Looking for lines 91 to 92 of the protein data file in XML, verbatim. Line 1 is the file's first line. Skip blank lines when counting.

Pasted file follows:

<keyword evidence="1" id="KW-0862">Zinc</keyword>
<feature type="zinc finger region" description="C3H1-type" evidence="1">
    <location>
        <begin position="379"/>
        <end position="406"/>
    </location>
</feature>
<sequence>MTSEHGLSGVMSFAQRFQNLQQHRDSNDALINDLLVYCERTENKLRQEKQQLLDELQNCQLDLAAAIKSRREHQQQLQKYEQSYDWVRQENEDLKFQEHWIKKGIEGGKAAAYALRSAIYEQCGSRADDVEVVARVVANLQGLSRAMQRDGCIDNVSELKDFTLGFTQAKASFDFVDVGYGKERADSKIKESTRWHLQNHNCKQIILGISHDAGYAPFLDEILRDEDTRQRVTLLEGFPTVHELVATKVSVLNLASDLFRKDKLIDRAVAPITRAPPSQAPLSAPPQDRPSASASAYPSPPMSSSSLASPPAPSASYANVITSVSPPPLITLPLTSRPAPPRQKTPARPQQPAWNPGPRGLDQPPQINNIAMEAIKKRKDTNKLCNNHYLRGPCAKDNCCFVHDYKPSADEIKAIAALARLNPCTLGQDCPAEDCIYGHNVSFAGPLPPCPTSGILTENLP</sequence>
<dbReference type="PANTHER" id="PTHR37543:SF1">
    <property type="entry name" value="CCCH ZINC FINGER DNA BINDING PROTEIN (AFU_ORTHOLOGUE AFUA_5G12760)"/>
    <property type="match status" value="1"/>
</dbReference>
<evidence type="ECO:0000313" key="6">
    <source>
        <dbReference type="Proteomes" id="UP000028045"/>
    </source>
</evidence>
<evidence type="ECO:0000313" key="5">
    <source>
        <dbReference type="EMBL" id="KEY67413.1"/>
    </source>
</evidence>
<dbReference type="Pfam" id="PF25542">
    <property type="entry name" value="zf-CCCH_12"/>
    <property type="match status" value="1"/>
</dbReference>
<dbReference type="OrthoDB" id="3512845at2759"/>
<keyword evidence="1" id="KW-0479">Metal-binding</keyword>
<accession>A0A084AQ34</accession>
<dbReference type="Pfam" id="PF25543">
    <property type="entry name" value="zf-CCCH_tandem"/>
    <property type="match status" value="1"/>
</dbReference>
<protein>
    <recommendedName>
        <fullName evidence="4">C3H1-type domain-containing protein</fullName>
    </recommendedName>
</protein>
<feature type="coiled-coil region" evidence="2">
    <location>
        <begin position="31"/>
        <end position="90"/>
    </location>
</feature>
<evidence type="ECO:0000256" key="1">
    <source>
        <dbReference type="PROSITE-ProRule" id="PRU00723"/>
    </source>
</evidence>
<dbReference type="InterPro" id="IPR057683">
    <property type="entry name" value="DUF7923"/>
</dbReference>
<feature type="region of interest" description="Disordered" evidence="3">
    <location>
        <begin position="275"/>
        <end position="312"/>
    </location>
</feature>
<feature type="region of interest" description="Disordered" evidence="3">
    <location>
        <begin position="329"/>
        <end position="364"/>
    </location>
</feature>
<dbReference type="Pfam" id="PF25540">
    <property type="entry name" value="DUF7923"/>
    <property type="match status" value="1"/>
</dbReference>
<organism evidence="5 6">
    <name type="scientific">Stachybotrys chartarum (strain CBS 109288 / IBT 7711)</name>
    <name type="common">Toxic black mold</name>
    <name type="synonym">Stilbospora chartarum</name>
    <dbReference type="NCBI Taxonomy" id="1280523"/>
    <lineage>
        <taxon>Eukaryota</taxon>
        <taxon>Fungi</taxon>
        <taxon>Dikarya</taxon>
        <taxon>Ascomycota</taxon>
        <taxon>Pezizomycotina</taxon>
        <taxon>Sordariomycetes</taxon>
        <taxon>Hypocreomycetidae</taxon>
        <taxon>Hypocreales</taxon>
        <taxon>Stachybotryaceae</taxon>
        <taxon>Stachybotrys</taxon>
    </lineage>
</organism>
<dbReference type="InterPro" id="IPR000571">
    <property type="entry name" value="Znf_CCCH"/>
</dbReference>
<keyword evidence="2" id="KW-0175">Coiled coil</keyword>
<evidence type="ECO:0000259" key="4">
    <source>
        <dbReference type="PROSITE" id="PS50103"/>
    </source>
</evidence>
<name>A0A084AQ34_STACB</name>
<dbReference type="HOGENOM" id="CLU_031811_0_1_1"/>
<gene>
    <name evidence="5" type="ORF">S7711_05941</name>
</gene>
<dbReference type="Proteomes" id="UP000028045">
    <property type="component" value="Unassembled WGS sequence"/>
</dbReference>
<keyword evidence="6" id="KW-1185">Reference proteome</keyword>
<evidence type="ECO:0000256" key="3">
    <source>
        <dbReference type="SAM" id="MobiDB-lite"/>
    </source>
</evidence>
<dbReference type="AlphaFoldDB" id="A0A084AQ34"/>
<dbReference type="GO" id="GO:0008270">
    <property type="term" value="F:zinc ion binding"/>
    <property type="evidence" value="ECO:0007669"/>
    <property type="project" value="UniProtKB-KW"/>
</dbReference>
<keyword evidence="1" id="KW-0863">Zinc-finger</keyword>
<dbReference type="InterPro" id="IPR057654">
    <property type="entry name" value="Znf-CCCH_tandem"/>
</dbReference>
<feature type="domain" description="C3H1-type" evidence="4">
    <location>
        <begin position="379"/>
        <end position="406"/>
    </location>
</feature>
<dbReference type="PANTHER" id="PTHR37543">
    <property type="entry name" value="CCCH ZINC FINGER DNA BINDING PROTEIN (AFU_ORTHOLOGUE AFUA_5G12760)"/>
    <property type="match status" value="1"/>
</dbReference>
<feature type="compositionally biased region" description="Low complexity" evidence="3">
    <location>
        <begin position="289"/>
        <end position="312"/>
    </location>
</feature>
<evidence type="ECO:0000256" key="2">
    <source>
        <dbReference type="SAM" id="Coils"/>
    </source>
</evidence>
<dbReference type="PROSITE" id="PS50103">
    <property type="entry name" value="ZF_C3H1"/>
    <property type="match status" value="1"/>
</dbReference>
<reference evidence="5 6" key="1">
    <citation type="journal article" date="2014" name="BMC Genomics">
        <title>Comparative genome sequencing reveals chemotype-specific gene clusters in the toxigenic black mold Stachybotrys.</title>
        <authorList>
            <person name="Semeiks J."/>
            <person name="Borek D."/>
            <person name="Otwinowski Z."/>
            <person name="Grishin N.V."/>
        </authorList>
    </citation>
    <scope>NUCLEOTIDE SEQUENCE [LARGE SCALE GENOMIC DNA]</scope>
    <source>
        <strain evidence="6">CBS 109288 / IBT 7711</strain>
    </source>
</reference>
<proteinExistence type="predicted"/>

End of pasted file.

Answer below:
<evidence type="ECO:0000259" key="4">
    <source>